Home page >
Terrorism Home Page >
4 > Footnotes
for section 4
- Restrictions on
personal freedom was the
Communist's Party's price for order in the Soviet
- C. J. Chivers, "A
City, Free of Taliban, Returns to Thieves," New York Times,
January 6, 2002, P. 1.
- Norimitsu Onishi,
"Afghan Warlords and Bandits Are Back in Business," Nw York
Times, December 28, 2001, p. B1.
- James Dao, "The
Costs of Enduring Freedom," New York Times November 11,
2001, Section 4, p. 3. Here are some specific costs: one 2,000
pound unguided "dumb" bomb cost about $2,500 (and many hundreds
were used); each cruise missile fired from ship cost from $1
million to $2 million; and each hour of flight for a B-52 bomber
- Pauline Jelinek,
"Pantagon Weighs Cut in Air Partols over U.S. Cities," Chicago
Tribune, January 15, 2002, p. 13.
- John D. McKinnon
and Gary Fields, "Homeland Defense Is Focus of Budget Fight as
Bush Resists Spending," Wall Street Journal, December 3,
2001, p. A20.
- "Attacks May Cost
U.S. 1.8 Million Jobs," New York Times, January 13, 2002,
- Richard W.
Stevenson, "Huge Decline Seen in Budget Surplus over Next Decade,"
New York Times, January 6, 2002, p. 1.
- Pat Towell, "Bill
Takes Incremental Approach Toward Reshaping the Military," CQ
Weekly Report, December 22, 2001, p. 3097.
- The 1919 case was
Schenck v. United States. The court continued: "The
question in every case is whether the words used are used in such
circumstances and are of such a nature as to create a clear and
present danger that they will bring about the substantive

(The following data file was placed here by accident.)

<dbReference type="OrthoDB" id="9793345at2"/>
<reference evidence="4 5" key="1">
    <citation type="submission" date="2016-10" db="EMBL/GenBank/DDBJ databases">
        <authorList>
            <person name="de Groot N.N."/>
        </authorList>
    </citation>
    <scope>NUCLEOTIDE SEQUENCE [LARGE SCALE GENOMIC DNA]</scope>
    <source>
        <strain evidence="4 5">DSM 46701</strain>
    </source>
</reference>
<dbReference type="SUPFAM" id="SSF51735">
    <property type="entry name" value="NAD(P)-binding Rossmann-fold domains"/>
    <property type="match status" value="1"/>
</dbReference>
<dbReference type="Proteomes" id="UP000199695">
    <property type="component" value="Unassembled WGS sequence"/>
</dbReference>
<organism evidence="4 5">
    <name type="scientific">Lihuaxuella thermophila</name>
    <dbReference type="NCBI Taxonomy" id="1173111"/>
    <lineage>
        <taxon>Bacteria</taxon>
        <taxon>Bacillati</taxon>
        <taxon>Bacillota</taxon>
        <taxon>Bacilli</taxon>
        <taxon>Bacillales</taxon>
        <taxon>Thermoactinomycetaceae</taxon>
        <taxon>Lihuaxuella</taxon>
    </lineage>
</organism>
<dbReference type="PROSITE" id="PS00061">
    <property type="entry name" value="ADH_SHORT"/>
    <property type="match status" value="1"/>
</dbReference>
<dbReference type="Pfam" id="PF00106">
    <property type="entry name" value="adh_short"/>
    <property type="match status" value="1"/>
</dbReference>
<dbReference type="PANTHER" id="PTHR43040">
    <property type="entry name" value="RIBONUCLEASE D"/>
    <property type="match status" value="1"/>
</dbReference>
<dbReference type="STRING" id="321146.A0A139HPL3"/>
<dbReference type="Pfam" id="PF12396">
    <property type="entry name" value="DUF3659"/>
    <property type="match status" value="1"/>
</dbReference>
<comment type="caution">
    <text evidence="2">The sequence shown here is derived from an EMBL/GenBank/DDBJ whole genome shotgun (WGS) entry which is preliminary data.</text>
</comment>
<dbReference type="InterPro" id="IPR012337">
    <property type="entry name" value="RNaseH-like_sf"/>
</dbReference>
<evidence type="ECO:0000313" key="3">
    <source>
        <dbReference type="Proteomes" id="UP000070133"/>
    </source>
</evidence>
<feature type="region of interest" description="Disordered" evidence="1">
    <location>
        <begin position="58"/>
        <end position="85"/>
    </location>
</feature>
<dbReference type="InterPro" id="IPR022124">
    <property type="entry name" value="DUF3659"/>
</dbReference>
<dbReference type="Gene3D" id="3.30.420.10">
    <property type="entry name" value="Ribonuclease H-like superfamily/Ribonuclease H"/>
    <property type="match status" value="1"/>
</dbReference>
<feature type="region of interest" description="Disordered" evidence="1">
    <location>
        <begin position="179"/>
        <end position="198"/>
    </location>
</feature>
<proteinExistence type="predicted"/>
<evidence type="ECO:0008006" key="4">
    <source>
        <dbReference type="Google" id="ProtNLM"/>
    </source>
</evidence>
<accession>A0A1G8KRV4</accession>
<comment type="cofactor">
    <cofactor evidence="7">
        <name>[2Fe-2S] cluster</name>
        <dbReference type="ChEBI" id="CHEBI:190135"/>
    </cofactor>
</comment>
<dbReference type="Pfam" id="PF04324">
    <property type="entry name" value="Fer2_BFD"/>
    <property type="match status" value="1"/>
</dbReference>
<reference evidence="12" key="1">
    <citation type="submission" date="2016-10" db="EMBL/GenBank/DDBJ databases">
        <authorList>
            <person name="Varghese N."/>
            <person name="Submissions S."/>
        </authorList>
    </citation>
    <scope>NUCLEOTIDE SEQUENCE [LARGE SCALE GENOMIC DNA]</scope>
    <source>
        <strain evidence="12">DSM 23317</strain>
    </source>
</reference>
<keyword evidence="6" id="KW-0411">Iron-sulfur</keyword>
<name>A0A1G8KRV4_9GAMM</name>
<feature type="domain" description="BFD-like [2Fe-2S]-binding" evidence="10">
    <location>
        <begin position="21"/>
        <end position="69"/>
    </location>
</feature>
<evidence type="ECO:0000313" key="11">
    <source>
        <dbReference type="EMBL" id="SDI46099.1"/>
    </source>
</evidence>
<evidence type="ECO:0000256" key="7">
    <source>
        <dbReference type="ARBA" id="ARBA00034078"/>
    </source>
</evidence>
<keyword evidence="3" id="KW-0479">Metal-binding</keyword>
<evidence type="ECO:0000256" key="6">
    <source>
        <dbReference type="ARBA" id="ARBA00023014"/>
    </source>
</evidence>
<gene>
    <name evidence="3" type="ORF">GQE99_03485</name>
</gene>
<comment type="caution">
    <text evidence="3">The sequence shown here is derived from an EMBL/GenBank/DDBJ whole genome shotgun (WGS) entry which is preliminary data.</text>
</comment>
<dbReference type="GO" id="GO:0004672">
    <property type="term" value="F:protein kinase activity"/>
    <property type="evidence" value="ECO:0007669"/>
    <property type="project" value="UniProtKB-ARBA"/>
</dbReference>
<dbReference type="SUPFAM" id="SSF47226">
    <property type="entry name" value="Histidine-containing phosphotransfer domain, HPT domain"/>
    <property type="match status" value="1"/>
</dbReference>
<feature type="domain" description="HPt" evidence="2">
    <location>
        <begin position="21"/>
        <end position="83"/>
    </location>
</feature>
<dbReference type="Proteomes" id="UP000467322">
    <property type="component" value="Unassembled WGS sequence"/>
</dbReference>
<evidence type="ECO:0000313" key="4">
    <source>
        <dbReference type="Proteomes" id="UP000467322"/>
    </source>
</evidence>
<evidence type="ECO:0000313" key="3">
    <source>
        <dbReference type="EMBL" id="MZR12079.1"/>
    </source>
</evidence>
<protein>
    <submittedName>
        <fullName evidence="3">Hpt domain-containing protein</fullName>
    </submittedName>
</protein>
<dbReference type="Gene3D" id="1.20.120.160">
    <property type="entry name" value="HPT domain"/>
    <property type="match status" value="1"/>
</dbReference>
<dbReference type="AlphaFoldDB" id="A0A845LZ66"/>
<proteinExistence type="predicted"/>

evils that Congress has a right to prevent. It is a question of
proximity and degree."
- Korematsu v.
United States, decided in 1944 by a vote of six to three
among the nine justices. Internment
in relocation camps violated the Japanese-Americans' rights as
citizens--a fact recognized in the 1980s when the government
apologized and paid reparations for the harm done them.
Korematsu's conviction was also overturned. More information can
be found in David J. Garrow, "Another Lesson from World War II
Internments," New York Times, September 23, 2001, Section
4, p. 6.
- Alexander Hamilton,
"The Necessity of a Government
as Energetic as the One Proposed to the Preservation of the
No. 23 (December 18, 1787). Available on January 8, 2002, at
- The Supreme Court
later overturned the President's executive decree, but essentially
on a technicality--he shouldn't have acted without congressional
- Ex Parte
- Elisabeth Bumiller
and Katharine Q. Seelye, "Bush Defends Wartime Call for
Tribunals," New York Times, December 5, 2001, p.
- Katharine Q.
Seeyle, "In Letter, 300 Law Professors Oppose Tribunal Plan,"
New ork Times, December 8, 2001, p. B7.
- Quoted in Neil A.
Lewis, "Ashcroft Defends Antiterror Plan; Says Criticism May Aid
U.S. Foes," New York Times, December 7, 2001, p.
- New York
Times/CBS News Poll, based on 1,052 interviews conducted
December 7 to 10. Reported in Robin Toner and Janet Elder, "Public
Is Wary but Supportive on Rights, Curbs," New YOrk Times,
December 12, 2001, p. 1 and B9.
- Quoted in Robin
Toner, "Civil Liberties: Less a Battle than a Tricky Balancing
Act," New York Times, December 5, 2001, p. 1.
- Warren Hoge, "U.S.
Terror Attacks Galvanize Europeans to Tighten Laws," New York
Times, December 6, 2001, p. B1.
Return to section 4